The Etymological Structure of English Vocabulary
The table requires some explanation. Firstly, it should be pointed out that not only does the second column contain more groups, but it also implies a greater quantity of words. Modern scholars estimate the percentage of borrowed words in the English vocabulary at 65—70 per cent which is an exceptionally high figure: one would certainly expect the native element to prevail. This anomaly is explained by the country's eventful history and by its many international contacts.
On a straight vocabulary count, considering the high percentage of borrowed words, one would have to classify English as a language of international origin or, at least, a Romance one (as French and Latin words obviously prevail). But here another factor comes into play, the relative frequency of occurrence of words, and it is under this heading that the native Anglo-Saxon heritage comes into its own. The native element in English comprises a large number of high-frequency words like the articles, prepositions, pronouns, conjunctions, auxiliaries and, also, words denoting everyday objects and ideas (e. g. house, child, water, go, come, eat, good, bad, etc.).
Furthermore, the grammatical structure is essentially Germanic having remained unaffected by foreign influence.
It is probably of some interest to mention that at various times purists have tried to purge the English language of foreign words, replacing them with Anglo-Saxon ones. One slogan created by these linguistic nationalists was: "Avoid Latin derivatives; use brief, terse Anglo-Saxon monosyllables". The irony is that the only Anglo-Saxon word in the entire slogan is "Anglo-Saxon". 
Now let us turn to the first column of the table representing the native element, the original stock of the English vocabulary. The column consists of three groups, only the third being dated: the words of this group appeared in the English vocabulary in the 5th c. or later, that is, after the Germanic tribes migrated to the British Isles. As to the Indo-European and Germanic groups, they are so old that they cannot be dated. It was mentioned in the historical survey opening this chapter that the tribal languages of the Angles, the Saxons, the Jutes, by the time of their migration, contained only words of Indo-European and Germanic roots plus a certain number of the earliest Latin borrowings.
Bythe Indo-European element are meant words of roots common to all or most languages of the Indo-European group. English words of this group denote elementary concepts without which no human communication would be possible. The following groups can be identified.1
I. Family relations: father, mother, brother, son, daughter.
II. Parts of the human body: foot (cf. R. пядь), nose, lip, heart.
III. Animals: cow, swine, goose.
IV. Plants: tree, birch (cf. R. береза}, corn (cf. R. зерно).
V. Time of day: day, night.
VI. Heavenly bodies: sun, moon, star.
VII. Numerous adjectives: red (cf. Ukr. рудий, R. рыжий), new, glad (cf. R. гладкий), sad, (cf. R. сыт). VIII. The numerals from one to a hundred.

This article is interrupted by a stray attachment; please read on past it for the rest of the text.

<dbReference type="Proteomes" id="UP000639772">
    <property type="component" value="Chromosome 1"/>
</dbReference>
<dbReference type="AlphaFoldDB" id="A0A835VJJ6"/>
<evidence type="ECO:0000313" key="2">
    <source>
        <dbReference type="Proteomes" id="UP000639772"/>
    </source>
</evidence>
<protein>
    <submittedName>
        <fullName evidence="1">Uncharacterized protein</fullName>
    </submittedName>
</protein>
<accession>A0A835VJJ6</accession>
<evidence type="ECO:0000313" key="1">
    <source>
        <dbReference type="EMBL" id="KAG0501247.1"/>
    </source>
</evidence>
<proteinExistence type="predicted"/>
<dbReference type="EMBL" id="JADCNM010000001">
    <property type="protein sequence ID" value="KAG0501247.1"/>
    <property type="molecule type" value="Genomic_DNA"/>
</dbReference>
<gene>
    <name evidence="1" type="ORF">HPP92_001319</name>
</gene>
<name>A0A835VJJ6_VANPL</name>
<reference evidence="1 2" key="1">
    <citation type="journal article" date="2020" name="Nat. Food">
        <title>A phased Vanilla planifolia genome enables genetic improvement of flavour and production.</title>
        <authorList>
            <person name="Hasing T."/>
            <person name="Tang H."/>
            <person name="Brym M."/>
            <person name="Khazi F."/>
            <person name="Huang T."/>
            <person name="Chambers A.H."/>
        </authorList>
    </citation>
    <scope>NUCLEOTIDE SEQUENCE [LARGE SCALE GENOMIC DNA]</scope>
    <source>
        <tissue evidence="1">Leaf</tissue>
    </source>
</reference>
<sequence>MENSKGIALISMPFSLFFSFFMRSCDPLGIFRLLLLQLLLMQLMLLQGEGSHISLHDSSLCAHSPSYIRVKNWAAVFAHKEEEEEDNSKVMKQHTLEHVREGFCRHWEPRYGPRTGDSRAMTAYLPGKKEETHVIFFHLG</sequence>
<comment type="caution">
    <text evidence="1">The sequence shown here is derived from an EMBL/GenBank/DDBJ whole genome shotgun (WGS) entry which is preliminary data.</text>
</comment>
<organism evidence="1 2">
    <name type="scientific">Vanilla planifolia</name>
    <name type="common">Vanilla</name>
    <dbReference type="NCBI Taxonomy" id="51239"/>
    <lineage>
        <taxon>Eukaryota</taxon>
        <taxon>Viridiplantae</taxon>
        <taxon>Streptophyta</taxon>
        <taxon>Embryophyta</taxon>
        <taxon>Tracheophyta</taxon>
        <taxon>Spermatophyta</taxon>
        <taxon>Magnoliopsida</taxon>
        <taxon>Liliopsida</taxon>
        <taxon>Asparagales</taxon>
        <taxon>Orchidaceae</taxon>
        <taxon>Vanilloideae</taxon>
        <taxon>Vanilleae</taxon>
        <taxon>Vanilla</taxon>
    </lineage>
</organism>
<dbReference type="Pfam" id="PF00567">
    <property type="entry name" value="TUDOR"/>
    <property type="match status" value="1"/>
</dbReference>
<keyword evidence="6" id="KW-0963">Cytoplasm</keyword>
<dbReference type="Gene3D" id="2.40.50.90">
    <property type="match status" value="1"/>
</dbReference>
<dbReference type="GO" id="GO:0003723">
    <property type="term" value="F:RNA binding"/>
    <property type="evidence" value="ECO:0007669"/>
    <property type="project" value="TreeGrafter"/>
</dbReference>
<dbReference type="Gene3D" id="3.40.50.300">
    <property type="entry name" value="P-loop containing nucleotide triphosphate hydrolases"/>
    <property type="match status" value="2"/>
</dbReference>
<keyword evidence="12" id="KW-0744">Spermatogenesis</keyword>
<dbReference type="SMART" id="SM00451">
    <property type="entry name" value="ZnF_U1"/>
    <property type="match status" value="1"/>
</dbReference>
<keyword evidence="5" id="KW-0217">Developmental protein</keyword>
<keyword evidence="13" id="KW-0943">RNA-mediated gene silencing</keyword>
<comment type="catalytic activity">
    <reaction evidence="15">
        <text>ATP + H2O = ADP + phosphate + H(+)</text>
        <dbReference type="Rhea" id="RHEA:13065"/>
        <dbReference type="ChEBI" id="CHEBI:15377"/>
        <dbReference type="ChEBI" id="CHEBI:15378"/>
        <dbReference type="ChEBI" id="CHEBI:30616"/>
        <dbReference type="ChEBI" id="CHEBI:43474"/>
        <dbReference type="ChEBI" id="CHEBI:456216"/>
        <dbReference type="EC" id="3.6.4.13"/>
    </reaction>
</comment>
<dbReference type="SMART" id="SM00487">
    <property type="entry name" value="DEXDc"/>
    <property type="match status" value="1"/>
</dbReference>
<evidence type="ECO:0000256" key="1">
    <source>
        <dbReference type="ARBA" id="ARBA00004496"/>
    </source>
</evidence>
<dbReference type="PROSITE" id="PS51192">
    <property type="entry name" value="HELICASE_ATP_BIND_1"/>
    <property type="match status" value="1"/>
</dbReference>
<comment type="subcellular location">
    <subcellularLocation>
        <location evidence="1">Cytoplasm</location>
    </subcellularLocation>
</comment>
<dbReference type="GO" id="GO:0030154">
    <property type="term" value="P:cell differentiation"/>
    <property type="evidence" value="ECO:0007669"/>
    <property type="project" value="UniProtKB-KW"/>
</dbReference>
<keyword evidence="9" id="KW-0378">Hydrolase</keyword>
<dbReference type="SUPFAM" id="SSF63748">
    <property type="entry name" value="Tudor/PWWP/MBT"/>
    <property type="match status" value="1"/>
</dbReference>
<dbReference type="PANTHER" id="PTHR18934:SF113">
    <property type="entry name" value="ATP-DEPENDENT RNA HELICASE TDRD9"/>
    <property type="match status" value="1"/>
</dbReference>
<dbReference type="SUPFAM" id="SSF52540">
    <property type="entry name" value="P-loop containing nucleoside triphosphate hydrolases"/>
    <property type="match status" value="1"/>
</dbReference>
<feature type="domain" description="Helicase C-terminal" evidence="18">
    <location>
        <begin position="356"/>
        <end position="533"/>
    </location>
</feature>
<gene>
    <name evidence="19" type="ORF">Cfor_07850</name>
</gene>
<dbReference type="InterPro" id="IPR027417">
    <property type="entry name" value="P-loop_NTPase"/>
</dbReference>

IX. Pronouns — personal (except they which is a Scandinavian borrowing); demonstrative.
X. Numerous verbs: be (cf. R. быть), stand (cf. R. стоять), sit (cf. R. сидеть), eat (cf. R. есть), know (cf. R. знать, знаю).
The Germanic element represents words of roots common to allor most Germanic languages. Some of the main groups of Germanic words are the same as in the Indo-European element.
I. Parts of the human body: head, hand, arm, finger, bone.
II. Animals: bear, fox, calf.
III. Plants: oak, fir, grass.
IV. Natural phenomena: rain, frost.
V. Seasons of the year: winter, spring, summer.1
VI. Landscape features: sea, land.
VII. Human dwellings and furniture: house, room, bench.
VIII. Sea-going vessels: boat, ship.
IX. Adjectives: green, blue, grey, white, small, thick, high, old, good.
X. Verbs: see, hear, speak, tell, say, answer, make, give, drink.
* * *
It has been mentioned that the English proper element is, in certain respects, opposed to the first two groups. Not only can it be approximately dated, but these words have another distinctive feature: they are specifically English having no cognates2 in other languages whereas for Indo-European and Germanic words such cognates can always be found, as, for instance, for the following words of the Indo-European group.
Star: Germ. Stern, Lat. stella, Gr. aster.
Sad: Germ. satt, Lat. satis, R. сыт, Snscr. sa-.
Stand: Germ. stehen, Lat. stare, R. стоять, Snscr. stha-.
Here are some examples of English proper words. These words stand quite alone in the vocabulary system of Indo-European languages: bird, boy, girl, lord, lady, woman, daisy, always.
Of course, one might remark that Russian vocabulary also has the words лорд, леди, бой (in the meaning of "native servant"). The explanation is simple: these words have been borrowed by Russian from English and therefore are not cognates of their English counterparts.
It should be taken into consideration that the English proper element also contains all the later formations, that is, words which were made after the 5th century according to English word-building patterns (see Ch. 5, 6) both from native and borrowed morphemes. For instance, the adjective 'beautiful' built from the French borrowed root and the native suffix belongs to the English proper element. It is natural, that the quantity of such words is immense.